http://i208.photobucket.com/albums/bb132/josegabriele/100_1523.jpg

This is what it looked like after I separated it from the mother plant.

http://i208.photobucket.com/albums/bb132/josegabriele/100_1528.jpg

To me, that is the beauty of airlayering, there is no interruption in the growth of the plant. I do it often with seedlings when they get too tall while I am waiting for then to bloom.


Thanks for the info, Joe! I'm so glad to hear that the air-layered plant can just keep on growing (what's important to me is the inflos, I really don't want to lose them!).
Posted Image
0

#9 User is offline   Shadow 

  • Advanced Member
  • PipPipPip
  • Group: Members
  • Posts: 826
  • Joined: 21-January 09
  • Gender:Female
  • Location:So CA

Posted 24 June 2011 - 08:49 PM

Wow, Thanks for the info.
Seems pretty easy
Never tried it before but looks like I need to try it.

Got a few that could benefit from it.

:)
Posted Image
0

#10 User is offline   Beachanytime 

  • Advanced Member
  • PipPipPip
  • Group: Members
  • Posts: 594
  • Joined: 29-August 10
  • Gender:Female
  • Location:Laguna Hills, CA
  • Interests:The beach, traveling, gardening, watercolor painting, cooking, and of course, plumerias

Posted 24 June 2011 - 09:03 PM

Two questions for you, Joe: How long does it usually take for the roots to form? And is it OK to leave the plant in the sun (will the roots cook inside the plastic wrap)?
Thanks!

Posted Image
0

#11 User is offline   plumania 

  • Advanced Member
  • PipPipPip
  • Group: Members
  • Posts: 928
  • Joined: 17-September 10
  • Gender:Female
  • Location:South Florida
  • Interests:Gardening ,fragrant plants,Plumeria, Roses and too many other 'interests' to list here.

Posted 25 June 2011 - 04:02 AM

Joe, I noticed that in the last picture under the root part, you have peeled off superficial layers. Are you going to dry it before you plant it so it does not get infected there? Do you cover the rooted part as you wait for the peeled part to dry up? I guess you do that to increase rooting area. Also, can this be done in the 'green' part of a branch or does it have to be 'grey' or mature area?
Thanks for the wonderful demonstration. :)
Posted Image
0

#12 User is offline   Jandey 

  • Advanced Member
  • PipPipPip
  • Group: Members
  • Posts: 139
  • Joined: 01-December 10
  • Gender:Female
  • Location:Central Texas

Posted 25 June 2011 - 06:11 AM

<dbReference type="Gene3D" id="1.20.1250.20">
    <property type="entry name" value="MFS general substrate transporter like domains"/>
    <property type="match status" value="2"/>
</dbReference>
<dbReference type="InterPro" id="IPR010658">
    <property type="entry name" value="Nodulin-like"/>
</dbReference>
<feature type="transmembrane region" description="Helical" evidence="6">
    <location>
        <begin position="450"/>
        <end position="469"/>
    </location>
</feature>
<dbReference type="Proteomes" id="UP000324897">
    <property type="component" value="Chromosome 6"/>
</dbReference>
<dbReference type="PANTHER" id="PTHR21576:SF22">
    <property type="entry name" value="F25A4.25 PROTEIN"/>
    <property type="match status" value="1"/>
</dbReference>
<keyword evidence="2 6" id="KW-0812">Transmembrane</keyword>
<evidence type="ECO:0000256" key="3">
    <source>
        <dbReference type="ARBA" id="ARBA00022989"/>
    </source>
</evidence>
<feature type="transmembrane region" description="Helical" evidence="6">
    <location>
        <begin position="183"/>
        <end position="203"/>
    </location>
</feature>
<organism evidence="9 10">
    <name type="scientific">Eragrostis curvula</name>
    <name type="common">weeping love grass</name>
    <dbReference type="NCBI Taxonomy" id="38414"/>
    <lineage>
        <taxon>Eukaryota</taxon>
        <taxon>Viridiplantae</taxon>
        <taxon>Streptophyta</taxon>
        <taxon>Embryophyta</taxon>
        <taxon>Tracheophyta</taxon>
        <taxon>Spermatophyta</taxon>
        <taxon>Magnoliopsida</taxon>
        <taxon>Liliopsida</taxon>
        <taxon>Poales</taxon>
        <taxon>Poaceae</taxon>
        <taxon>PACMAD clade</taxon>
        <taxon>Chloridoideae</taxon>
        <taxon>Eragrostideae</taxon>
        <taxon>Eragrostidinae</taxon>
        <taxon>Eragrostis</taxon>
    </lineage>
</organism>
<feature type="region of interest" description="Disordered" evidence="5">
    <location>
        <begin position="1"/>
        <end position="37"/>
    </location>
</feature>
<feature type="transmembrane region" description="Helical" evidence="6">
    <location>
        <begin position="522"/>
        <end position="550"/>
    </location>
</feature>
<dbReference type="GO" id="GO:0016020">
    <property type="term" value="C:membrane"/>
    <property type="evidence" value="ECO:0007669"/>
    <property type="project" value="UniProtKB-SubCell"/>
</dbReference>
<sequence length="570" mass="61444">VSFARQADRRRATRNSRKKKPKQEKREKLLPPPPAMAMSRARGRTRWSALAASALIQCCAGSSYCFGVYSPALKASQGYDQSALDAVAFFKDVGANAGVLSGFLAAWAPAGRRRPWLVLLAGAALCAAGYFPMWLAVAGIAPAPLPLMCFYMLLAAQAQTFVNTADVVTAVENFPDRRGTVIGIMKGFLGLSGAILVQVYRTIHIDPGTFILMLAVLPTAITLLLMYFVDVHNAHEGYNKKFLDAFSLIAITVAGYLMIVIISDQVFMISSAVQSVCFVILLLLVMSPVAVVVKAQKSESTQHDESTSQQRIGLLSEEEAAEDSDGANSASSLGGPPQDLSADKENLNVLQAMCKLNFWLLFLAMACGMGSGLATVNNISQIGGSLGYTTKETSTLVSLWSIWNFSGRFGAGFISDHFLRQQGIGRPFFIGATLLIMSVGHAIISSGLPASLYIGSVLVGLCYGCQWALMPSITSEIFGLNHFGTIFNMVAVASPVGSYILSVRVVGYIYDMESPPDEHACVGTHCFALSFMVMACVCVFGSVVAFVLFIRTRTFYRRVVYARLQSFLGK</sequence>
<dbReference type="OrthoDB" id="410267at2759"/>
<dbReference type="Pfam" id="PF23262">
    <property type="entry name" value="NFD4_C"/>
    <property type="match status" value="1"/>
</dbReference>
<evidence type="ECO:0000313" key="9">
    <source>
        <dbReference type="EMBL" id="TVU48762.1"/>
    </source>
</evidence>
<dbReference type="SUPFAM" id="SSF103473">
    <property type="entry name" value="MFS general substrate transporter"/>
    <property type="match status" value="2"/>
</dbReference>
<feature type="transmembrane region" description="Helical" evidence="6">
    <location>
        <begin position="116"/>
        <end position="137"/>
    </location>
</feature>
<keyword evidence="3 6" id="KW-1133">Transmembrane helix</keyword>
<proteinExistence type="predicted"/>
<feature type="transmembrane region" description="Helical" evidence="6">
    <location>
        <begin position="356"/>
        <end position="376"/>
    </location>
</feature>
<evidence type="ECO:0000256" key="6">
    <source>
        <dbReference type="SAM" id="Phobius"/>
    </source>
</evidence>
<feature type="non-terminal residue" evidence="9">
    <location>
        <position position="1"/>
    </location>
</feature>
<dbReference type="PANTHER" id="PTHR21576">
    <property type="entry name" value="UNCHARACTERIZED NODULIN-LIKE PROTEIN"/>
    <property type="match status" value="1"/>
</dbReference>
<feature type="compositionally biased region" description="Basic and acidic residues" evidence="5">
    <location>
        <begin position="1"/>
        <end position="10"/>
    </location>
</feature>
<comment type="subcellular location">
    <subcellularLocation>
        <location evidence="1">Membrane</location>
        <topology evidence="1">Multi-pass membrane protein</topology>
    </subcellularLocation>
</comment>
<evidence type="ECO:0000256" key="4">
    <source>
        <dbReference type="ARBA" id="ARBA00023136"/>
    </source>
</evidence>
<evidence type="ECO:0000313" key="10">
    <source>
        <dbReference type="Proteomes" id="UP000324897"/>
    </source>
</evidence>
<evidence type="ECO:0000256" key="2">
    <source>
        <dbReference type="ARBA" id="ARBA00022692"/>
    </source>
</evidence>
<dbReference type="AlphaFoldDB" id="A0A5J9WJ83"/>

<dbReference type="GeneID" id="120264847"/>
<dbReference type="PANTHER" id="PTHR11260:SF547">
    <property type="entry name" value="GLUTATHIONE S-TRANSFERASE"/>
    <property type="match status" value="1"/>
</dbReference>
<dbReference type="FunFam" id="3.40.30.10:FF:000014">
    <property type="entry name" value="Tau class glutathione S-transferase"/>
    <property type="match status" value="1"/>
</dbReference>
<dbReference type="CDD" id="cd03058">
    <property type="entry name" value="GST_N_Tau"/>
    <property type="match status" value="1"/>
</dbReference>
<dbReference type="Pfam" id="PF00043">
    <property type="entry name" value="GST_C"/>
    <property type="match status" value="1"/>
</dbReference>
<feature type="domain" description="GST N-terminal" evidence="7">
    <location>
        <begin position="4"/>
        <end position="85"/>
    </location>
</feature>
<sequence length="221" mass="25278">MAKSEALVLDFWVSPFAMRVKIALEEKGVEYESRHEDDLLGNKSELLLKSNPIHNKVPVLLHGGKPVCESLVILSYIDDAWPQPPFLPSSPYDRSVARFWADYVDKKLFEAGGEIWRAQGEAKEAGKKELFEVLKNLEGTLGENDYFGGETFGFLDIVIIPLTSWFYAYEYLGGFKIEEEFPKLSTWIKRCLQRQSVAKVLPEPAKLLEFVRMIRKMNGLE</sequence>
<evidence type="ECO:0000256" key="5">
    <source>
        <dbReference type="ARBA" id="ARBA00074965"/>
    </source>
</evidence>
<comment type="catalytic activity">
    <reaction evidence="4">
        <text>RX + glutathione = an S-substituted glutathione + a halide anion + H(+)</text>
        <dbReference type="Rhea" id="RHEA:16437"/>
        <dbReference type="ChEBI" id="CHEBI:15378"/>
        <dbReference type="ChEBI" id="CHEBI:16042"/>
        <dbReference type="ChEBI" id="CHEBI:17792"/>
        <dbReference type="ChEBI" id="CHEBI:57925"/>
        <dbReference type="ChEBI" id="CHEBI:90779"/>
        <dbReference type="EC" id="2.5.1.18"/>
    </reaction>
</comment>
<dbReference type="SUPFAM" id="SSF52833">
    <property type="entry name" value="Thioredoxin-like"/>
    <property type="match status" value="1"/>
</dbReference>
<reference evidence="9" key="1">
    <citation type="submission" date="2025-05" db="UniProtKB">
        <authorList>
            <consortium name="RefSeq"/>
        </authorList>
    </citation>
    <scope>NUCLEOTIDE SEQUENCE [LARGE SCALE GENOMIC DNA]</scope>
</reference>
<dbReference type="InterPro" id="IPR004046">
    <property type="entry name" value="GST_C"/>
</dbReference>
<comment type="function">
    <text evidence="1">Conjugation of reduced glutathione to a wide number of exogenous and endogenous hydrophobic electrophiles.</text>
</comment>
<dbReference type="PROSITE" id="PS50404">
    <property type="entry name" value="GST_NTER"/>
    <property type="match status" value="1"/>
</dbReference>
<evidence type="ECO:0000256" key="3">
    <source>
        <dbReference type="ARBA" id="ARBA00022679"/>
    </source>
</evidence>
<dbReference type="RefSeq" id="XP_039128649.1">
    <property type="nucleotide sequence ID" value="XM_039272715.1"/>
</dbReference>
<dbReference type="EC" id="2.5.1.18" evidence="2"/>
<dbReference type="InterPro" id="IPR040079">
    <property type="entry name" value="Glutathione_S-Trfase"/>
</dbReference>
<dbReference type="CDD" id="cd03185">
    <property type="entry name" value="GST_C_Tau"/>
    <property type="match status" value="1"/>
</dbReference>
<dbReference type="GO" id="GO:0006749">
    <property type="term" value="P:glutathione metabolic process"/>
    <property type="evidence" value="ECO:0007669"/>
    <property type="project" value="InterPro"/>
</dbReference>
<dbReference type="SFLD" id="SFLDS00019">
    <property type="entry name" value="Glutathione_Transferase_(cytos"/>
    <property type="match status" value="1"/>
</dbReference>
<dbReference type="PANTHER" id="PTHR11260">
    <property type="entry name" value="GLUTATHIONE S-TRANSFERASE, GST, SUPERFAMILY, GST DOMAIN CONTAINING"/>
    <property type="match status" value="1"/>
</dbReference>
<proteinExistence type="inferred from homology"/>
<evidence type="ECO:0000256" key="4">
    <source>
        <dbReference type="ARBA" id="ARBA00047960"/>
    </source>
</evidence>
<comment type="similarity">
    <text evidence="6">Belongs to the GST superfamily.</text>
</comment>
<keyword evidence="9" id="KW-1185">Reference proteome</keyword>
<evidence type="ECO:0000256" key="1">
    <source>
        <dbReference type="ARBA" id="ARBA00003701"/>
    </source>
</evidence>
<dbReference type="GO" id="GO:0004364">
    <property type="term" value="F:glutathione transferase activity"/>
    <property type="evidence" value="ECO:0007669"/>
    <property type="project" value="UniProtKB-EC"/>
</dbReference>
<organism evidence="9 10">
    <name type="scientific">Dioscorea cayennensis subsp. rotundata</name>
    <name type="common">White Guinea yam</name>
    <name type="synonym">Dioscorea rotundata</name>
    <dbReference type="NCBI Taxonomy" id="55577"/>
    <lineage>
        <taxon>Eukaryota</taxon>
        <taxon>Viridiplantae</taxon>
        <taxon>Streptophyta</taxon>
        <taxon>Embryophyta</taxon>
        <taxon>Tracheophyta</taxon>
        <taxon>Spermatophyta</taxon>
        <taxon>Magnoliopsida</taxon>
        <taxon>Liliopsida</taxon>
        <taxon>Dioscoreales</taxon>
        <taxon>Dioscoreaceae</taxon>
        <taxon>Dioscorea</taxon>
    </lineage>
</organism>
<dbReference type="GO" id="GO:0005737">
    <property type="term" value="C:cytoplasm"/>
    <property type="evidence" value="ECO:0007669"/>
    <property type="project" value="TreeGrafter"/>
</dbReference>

Wow, Joe, thanks for that great pictorial. I was always kinda fuzzy on the details of air-layering. Great questions from everyone, too!

Now, can someone please explain to me why my pictures won't post?! :unsure:

Jen
0

#13 User is offline   Lakers3221 

  • Advanced Member
  • PipPipPip
  • Group: Members
  • Posts: 412
  • Joined: 22-November 08
  • Gender:Male
  • Location:Goleta, Ca.

Posted 26 June 2011 - 06:28 AM

Thanks for the post. I bought a very large tree over the winter that I planted in the ground that has a huge branch that needs to be removed(growing across others). I was thinking of air layering it and now I definitely will.
There is a fine line between hobby and mental illness.
0

#14 User is offline   Beachanytime 

  • Advanced Member
  • PipPipPip
  • Group: Members
  • Posts: 594
  • Joined: 29-August 10
  • Gender:Female
  • Location:Laguna Hills, CA
  • Interests:The beach, traveling, gardening, watercolor painting, cooking, and of course, plumerias

Posted 26 June 2011 - 05:04 PM

OK, so following the helpful information from Joe, I tried air-layering for the 1st time. I hope the plants will take it. Can't wait to see some roots inside the plastic.
Both plants are now recovering in the shade after the "surgery" :-)
http://i835.photobucket.com/albums/zz276/beachanytime/airlayered26-26-11-1.jpg

http://i835.photobucket.com/albums/zz276/beachanytime/AIRLAYERED6-26-11.jpg
Posted Image
0

#15 User is offline   jag 

  • Advanced Member
  • PipPipPip
  • Group: Members
  • Posts: 712
  • Joined: 17-May 09
  • Gender:Male
  • Location:Baton Rouge, LA

Posted 26 June 2011 - 07:11 PM

Quote

Two questions for you, Joe: How long does it usually take for the roots to form? And is it OK to leave the plant in the sun (will the roots cook inside the plastic wrap)?
Thanks!


It takes from four to eight weeks. You will be able to see how established the root ball is if you use a clear plastic bag or wrap. I have done it with and without applying rooting hormone. You can apply the rooting hormone with a small painting brush.

Quote

Joe, I noticed that in the last picture under the root part, you have peeled off superficial layers. Are you going to dry it before you plant it so it does not get infected there? Do you cover the rooted part as you wait for the peeled part to dry up? I guess you do that to increase rooting area. Also, can this be done in the 'green' part of a branch or does it have to be 'grey' or mature area?


I plant it as soon as I cut it and unwrap it. I leave that layer. It gives the plant more support when you plant it.

I have always air-layered with mature wood. I never tried it with the green part, so I can't comment.

Here is a plant I separated from the mother plant and planted about a week ago.

http://i208.photobucket.com/albums/bb132/josegabriele/2011%20PLUMERIA/033.jpg

http://i208.photobucket.com/albums/bb132/josegabriele/2011%20PLUMERIA/024-1.jpg

I would have had to stand on a ladder to photograph these blooms if I had left them on the plant. Now I have a plant that is easier to admire.
Joe

Posted Image
0

Share this topic:


  • 3 Pages +
  • 1
  • 2
  • 3
  • You cannot start a new topic
  • You cannot reply to this topic

1 User(s) are reading this topic
0 members, 1 guests, 0 anonymous users